With all the (still-growing) hype and banter about “The Social Network,” the David Fincher-Aaron Sorkin movie about Mark Zuckerberg and his circle of ex-friends and partners and the events leading up to the founding of Facebook, the film is soaring to pop culture iconic proportions, which could well be buttressed by a best picture Oscar early next year. Already dubbed by a Sony executive as 'the first really modern movie,' Maureen Dowd, in her New York Times column yesterday, noted how the film shares some strikingly similar themes as found in Wagner's feudal 'Das Rheingold,' or the Ring Cycle, which some claim inspired J.R. R. Tolkien's 'The Lord of the Rings.' According to Dowd, those themes, epitomized by "quarrels over riches, social hierarchy, envy, theft and the consequences of deceit," and "fighting about social status, identity, money, power, turf, control,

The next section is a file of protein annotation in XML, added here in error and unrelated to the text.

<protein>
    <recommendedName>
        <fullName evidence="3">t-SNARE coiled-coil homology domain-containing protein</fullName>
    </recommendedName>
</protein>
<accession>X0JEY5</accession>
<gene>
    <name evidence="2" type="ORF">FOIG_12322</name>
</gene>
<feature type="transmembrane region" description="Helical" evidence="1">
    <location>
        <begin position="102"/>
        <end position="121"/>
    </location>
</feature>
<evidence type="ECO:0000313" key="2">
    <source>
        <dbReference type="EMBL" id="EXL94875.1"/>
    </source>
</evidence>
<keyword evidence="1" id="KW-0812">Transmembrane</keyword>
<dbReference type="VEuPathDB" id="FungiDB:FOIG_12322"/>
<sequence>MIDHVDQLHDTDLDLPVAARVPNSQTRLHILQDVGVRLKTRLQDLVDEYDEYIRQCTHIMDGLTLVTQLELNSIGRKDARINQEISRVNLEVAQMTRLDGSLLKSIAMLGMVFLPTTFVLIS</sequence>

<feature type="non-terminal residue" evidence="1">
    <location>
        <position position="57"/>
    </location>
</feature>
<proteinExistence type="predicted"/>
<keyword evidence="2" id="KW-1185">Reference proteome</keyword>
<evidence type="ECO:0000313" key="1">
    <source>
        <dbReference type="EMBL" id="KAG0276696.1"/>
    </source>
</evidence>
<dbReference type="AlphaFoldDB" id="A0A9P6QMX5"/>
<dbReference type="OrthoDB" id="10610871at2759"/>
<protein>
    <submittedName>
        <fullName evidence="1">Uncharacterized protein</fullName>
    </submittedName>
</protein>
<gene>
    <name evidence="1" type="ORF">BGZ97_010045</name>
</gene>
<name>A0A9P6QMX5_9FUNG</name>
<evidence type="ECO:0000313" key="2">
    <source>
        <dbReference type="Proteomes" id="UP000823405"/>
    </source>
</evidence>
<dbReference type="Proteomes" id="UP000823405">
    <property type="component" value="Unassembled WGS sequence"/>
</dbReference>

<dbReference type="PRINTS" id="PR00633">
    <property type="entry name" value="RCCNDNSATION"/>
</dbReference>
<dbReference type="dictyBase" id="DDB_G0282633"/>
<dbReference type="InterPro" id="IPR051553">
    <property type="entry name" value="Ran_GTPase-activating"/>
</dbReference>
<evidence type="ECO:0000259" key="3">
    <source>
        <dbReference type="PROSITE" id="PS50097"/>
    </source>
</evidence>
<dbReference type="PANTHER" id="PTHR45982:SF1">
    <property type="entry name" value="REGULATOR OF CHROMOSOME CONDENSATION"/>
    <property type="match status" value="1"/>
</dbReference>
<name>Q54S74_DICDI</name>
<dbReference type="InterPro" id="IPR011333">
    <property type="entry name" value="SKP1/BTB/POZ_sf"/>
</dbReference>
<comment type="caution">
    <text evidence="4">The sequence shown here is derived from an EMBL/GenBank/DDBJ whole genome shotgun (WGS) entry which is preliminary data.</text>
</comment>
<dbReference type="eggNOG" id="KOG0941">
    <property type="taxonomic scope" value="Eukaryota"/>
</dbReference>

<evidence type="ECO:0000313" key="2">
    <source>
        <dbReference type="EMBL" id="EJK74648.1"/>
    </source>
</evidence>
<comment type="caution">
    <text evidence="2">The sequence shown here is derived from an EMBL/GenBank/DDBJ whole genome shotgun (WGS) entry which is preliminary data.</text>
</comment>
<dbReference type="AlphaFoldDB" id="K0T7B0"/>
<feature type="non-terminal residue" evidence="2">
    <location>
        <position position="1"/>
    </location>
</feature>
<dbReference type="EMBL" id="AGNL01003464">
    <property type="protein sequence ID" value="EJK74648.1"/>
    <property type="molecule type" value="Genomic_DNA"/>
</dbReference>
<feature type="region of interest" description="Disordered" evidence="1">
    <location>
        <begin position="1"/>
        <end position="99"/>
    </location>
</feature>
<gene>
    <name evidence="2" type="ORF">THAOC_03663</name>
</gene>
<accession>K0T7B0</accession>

lust and love" simply underscore how little human drama changes through the ages.
Yet, from everything I've read about the film and what it says about the social network about which the plot unfolds, I would have to say that the person who really nailed what Facebook is and the functions it serves was New York Times film critic A. O. Scott. In his words:
THE great virtue of Facebook — as articulated early in “The Social Network” by Mark Zuckerberg, the Harvard student who was one of that site’s founders — is that it is “exclusive.” This may sound counterintuitive, given that one of the seductions of Facebook in the real world is that it is open to everyone. Far from exclusive, the network seems to have the potential to become universal.